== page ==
For a once-in-a-lifetime culinary experience, head to Liernu, an even smaller town that’s the epitome of tranquility. On 12 acres of private garden, you’ll find L’air du Temps, a fine-dining restaurant in a beautifully renovated farmhouse. Some 80% of the dishes served here are sourced from the onsite garden and often feature highlights of the local terroir, like Wallonia’s most sustainable food source, the Petits Gris de Namur snails.
From there, you're a stone’s throw from the city of Namur, the capital of both the province and the region. This relaxed city is home to one of Europe’s largest citadels and also the adults-only Musée Félicien Rops, which exhibits the life and work of the scandalous 19th-century Belgian artist. It's the best place to start your adventure into the Belgian Ardennes forests.
Best for fashion and design
Home to the world-renowned Royal Academy of Fine Arts Antwerp, Belgium’s second city is also its coolest. Some of fashion’s top creatives, including Martin Margiela and Balenciaga’s Demna Gvasalia, have roots in Antwerp, and a few have gone on to open unique shops worth a visit, such as Dries Van Noten’s Het Modepaleis and Ann Demeulemeester’s sleek, black-and-bone-white flagship store.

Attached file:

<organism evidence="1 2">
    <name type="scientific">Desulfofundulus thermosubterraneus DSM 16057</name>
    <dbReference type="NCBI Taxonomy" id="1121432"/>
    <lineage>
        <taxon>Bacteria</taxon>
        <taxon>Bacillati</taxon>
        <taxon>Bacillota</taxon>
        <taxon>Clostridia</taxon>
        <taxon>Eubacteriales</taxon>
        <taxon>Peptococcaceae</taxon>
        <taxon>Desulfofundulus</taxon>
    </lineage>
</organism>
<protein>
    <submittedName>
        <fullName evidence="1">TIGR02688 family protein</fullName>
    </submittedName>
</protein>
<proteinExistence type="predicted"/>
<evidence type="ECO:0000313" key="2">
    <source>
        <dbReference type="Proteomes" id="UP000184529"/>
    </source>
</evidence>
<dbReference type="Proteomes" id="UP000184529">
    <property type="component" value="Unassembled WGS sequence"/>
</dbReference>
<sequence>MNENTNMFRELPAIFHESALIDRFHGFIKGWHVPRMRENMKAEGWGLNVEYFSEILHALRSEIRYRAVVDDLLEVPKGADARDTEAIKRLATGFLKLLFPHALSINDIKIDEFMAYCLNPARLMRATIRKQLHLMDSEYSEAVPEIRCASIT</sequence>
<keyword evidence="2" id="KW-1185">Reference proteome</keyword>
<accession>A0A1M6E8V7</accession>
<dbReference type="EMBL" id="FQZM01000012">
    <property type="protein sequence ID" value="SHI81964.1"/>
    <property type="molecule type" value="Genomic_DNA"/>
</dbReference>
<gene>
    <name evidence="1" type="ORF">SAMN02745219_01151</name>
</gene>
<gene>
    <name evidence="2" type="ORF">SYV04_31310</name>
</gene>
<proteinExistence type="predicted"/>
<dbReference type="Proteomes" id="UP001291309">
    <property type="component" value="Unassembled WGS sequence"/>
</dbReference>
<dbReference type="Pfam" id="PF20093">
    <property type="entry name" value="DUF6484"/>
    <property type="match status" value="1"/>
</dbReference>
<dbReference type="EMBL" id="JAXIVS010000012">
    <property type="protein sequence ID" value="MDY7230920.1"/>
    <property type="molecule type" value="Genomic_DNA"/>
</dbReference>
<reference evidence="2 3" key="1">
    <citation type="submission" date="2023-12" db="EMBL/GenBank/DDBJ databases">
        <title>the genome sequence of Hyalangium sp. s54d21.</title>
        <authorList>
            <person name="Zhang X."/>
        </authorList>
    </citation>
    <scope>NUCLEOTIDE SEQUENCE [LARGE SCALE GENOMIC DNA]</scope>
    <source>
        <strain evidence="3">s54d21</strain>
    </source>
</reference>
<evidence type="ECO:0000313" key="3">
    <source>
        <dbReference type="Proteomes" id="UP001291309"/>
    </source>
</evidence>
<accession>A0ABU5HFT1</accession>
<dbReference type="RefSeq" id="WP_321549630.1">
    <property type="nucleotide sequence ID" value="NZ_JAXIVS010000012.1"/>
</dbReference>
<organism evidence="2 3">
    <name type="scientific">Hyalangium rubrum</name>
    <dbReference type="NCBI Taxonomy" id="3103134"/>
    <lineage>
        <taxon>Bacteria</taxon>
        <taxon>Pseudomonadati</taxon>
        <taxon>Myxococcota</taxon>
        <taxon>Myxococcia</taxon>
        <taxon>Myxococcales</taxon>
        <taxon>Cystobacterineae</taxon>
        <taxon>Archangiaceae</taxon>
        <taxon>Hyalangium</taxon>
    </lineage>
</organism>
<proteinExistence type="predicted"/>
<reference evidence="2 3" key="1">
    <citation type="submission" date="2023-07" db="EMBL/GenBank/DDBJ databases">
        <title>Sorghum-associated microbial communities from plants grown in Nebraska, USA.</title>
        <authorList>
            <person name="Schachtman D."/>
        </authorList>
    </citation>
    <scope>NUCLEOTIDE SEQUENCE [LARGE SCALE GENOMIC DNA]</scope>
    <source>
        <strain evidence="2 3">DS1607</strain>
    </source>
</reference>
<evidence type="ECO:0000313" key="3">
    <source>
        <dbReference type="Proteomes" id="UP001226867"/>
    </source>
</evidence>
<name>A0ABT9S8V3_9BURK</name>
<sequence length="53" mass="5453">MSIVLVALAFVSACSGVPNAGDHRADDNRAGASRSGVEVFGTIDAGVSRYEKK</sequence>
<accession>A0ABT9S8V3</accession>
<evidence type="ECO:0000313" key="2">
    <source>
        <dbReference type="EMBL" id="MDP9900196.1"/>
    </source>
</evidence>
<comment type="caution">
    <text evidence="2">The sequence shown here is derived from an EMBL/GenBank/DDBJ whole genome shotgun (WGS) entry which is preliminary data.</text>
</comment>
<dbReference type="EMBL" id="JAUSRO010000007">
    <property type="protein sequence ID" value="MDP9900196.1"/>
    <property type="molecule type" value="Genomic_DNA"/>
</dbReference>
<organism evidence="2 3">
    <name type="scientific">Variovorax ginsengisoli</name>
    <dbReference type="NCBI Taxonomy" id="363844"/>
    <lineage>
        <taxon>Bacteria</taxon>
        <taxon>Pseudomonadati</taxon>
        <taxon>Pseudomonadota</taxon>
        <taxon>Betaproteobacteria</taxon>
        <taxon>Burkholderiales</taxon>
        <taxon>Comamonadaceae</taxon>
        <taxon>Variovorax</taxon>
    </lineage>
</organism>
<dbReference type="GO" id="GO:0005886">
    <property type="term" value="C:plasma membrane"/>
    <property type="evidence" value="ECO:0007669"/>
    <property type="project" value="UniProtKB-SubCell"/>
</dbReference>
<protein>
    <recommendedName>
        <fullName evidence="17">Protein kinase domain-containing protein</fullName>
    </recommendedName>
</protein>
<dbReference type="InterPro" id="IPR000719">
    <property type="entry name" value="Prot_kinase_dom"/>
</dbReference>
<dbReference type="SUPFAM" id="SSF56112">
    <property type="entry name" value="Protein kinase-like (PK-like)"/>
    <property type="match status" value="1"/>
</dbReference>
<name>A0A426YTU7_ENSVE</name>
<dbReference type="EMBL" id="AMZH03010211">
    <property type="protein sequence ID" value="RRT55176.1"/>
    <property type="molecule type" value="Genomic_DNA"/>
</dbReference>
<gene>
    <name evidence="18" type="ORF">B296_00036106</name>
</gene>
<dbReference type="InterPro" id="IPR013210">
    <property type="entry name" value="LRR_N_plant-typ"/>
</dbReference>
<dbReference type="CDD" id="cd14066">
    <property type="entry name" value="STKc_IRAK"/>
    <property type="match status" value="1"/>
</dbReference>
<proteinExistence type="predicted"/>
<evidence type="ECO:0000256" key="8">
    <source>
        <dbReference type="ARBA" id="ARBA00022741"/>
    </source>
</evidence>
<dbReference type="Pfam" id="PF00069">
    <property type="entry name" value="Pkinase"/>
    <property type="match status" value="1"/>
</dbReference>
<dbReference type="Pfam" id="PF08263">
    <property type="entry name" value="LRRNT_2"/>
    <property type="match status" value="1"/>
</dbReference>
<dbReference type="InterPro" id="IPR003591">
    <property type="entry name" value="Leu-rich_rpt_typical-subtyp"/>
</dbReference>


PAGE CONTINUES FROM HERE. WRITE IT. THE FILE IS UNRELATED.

There are more trendy shops in the Kammenstraat and Nationalestraat areas making up the Fashion District. Here you can also find the impressive Fashion Museum Antwerp (MoMu; reopening September 2022).
Beyond its stylish inhabitants, the city has a visual edge driven by its contrasting architectural styles. The more recent contemporary projects have joined the medieval buildings, contributing to Antwerp’s rich landscape. Make your way down to the port to marvel at architect Zaha Hadid’s Antwerp Port House, as well as the MAS, home to exhibitions and collections revolving around the city of Antwerp.
The Belgian Coast
Best for beaches
The white, sandy Belgian coast stretches 65km (40 miles) long, meaning you can pack multiple unique towns into a visit without feeling overwhelmed. There’s even de Kusttram, a public coastal tram and one of the longest trams in the world – it starts near the French border at De Panne and travels all the way down to Knokke-Heist, near the Dutch border, making 68 stops in total. The complete journey takes 2.5 hours and allows you to admire the coastline in its entirety from the comfort of your seat.